Customers as Coaches
Sometimes the best coaching in the contact center comes from folks who don’t even work there.
As experienced and proficient as your supervisors and team leads might be at providing feedback on how agents can improve performance, it’s your customers’ direct comments that often have the biggest impact on agent development.
This is not to suggest that agents don’t require and value feedback from their superiors as well as from experienced peers, but there’s something about hearing things straight from the customer’s mouth that causes agents to really stand up and take notice. Having your supervisor tell you that you need to work on your empathy doesn’t hit you the same way as reading “I didn’t feel as if the agent really cared about my issue” on a survey completed out by a customer you recently interacted with. Where agents may occasionally feel a supervisor’s or QA specialist’s take on their performance is subjective, there’s no arguing with the “voice of the customer”.
Some contact centers have modeled their entire quality program around the “customer as coach” concept. The North Texas Tollway Authority (NTTA) is one such center. The NTTA uses a VOC/performance management tool that enables the contact center to efficiently capture agent-specific customer feedback across all contact channels. Supervisors then share this feedback with agents to identify behaviors and skills that need improvement as well as those worthy of positive recognition. The center’s agents can access the system themselves whenever they want to view direct customer feedback on recently handled contacts. As much as 50% of the feedback received by agents following a monitoring session and during annual reviews comes directly from customers.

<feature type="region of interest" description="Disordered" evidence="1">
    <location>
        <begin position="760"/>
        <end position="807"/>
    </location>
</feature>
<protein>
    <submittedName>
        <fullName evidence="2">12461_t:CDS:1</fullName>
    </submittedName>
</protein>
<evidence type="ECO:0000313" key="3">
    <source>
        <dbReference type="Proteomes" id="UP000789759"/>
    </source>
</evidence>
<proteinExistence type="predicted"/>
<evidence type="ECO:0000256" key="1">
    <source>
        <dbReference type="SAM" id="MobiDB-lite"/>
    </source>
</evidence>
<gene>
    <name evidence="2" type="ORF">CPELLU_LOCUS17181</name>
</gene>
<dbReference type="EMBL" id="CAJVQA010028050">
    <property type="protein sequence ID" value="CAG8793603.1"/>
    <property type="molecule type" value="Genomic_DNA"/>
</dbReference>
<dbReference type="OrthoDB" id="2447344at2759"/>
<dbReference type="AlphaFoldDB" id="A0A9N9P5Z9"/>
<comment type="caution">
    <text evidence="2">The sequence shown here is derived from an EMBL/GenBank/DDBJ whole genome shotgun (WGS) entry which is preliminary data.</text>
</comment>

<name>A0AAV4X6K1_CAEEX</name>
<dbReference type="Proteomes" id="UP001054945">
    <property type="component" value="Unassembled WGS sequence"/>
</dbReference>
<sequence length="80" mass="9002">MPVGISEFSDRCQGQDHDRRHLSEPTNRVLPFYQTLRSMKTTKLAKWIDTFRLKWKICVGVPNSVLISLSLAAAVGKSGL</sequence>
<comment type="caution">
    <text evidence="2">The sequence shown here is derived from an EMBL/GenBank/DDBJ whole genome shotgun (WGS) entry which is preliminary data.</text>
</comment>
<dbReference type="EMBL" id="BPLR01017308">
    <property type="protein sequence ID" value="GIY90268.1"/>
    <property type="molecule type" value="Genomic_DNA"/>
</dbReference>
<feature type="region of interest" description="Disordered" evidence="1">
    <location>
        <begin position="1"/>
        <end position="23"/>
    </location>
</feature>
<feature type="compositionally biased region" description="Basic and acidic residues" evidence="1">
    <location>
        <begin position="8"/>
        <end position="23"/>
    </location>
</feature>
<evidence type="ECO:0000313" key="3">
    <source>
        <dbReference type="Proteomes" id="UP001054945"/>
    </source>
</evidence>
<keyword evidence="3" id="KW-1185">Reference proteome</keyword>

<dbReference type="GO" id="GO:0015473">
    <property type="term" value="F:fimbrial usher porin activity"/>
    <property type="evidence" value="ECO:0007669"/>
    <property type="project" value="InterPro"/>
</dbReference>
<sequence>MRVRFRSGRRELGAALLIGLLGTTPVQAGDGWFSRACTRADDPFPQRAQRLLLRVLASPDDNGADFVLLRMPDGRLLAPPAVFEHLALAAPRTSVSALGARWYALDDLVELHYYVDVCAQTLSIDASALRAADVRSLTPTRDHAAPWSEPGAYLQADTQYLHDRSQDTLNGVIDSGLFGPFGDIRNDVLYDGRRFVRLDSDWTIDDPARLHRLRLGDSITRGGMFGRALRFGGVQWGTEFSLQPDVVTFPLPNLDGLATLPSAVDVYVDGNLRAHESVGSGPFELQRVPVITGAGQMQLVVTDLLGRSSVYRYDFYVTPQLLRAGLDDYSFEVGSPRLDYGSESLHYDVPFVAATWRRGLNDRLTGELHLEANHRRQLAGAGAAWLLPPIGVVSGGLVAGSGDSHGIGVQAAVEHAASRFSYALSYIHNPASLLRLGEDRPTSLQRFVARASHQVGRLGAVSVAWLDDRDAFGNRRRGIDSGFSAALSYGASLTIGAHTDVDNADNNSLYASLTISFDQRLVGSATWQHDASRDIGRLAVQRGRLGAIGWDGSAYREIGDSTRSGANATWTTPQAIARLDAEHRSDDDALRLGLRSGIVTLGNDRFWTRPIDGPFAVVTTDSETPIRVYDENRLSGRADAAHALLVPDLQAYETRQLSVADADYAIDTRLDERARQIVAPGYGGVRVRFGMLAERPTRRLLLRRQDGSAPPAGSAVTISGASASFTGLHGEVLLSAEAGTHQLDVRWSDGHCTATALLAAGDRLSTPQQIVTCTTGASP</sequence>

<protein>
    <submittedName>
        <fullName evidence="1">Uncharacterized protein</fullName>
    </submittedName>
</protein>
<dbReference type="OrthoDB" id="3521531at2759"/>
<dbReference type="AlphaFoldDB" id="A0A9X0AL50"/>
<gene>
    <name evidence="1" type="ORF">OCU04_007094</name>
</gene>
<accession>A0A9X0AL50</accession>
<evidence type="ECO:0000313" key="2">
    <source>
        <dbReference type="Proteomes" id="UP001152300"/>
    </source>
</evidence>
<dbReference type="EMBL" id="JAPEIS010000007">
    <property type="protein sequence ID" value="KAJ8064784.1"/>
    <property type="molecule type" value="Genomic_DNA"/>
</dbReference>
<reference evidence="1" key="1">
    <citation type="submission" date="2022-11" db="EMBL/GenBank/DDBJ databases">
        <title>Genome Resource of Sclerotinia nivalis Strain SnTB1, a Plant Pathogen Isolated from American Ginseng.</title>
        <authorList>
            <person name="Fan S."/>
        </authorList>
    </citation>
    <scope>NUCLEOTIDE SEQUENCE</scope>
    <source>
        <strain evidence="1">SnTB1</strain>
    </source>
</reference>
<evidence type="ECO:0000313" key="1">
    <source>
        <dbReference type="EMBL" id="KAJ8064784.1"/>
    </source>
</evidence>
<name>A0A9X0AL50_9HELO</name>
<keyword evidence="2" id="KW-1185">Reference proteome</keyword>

The NTTA’s agents wouldn’t have it any other way.
“Agents love the initiative,” says John Bannerman, Assistant Director of the NTTA’s Contact Center. “They get far more positive feedback from customers than a supervisor would have time to provide for their entire team on a daily basis. This provides encouragement and motivation for agents to continue doing things well, and makes them more willing to accept suggestions for improvement.”
Whether you share customer comments taken from post-contact surveys, emails/letters sent from customers, or customer’s direct conversations with supervisors/managers (following an escalated call, etc.), those words can do a whole lot to engage agents and drive them to overcome challenging performance barriers.
Your customers are much more than just potential revenue sources lined up in a virtual queue; they are viable contact center coaches. It doesn’t matter if they know this or not – what matters is that you do.